This law school had a 30% bar pass rate; do lower standards presage troubled times for law grads?
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Updated: The Arizona Summit Law School has posted a dismal bar passage rate despite its offer of $5,000 to poorly performing students who delay taking the bar exam.
The law school is owned by InfiLaw, a for-profit subsidiary of the private equity firm Sterling Partners. All of its law schools began slashing admissions standards in 2012, and now their students are paying the price. Arizona Summit’s 30.6 percent bar passage rate is down from 75 percent; Florida Coastal School of Law has a bar passage rate of 59 percent, down from 76 percent; and Charlotte School of Law’s bar passage rate is 47 percent, down from 78 percent.
Campos alleges that the admissions process at InfiLaw schools “is now close to a fully open-enrollment system, that inevitably matriculates many people who have little chance of ever passing a bar exam.”
A new report by Law School Transparency sees troubled times ahead for graduates of many law schools because more students are being admitted with lower scores on the Law School Admission Test. The LSAT is the best predictor, before law school, of bar passage, Law School Transparency says.
The report categorizes LSAT scores of 147 to 149 as denoting a high risk of bar failure, scores of 145 and 146 as denoting a very high risk of bar failure, and scores of 120 to 144 as denoting an extreme risk of bar failure.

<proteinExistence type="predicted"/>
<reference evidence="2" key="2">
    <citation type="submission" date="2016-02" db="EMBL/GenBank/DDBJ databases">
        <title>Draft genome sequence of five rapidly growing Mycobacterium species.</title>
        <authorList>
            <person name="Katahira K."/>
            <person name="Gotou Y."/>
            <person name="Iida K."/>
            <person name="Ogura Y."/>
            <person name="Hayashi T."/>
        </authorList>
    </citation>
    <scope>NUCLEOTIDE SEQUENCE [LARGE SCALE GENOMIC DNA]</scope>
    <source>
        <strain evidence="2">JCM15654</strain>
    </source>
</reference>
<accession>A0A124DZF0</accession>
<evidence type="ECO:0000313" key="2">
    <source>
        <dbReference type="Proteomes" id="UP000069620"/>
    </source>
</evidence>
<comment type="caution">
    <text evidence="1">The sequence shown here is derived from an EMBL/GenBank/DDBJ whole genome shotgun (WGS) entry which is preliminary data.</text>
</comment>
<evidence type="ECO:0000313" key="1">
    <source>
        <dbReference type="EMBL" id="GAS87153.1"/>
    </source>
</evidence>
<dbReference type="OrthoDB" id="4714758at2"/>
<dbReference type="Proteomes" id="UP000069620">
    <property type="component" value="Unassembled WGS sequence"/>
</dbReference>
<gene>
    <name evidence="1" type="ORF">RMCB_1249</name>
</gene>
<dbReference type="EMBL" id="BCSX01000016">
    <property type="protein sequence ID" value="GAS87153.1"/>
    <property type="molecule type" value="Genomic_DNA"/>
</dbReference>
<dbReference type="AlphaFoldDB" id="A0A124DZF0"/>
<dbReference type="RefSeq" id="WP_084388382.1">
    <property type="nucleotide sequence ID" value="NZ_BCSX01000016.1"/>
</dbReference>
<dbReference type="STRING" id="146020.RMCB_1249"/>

In 2014, 74 law schools admitted classes consisting of at least 25 percent of students at high or greater risk of failing the bar, compared to 30 schools in 2010. Every for-profit law school enrolled classes consisting of at least 50 percent at-risk students. Infilaw-owned schools enrolled classes consisting of between 75 percent and 100 percent at-risk students. The report predicts that bar passage rates will drop significantly over the next three years as a result.
Law School Transparency’s chart lists seven schools with admitted classes consisting of at least 50 percent of students with an “extreme” risk of failing the bar: Charlotte School of Law, North Carolina Central University, Southern University Law Center, Florida Coastal School of Law, Appalachian School of Law, Ave Maria School of Law and Arizona Summit School of Law.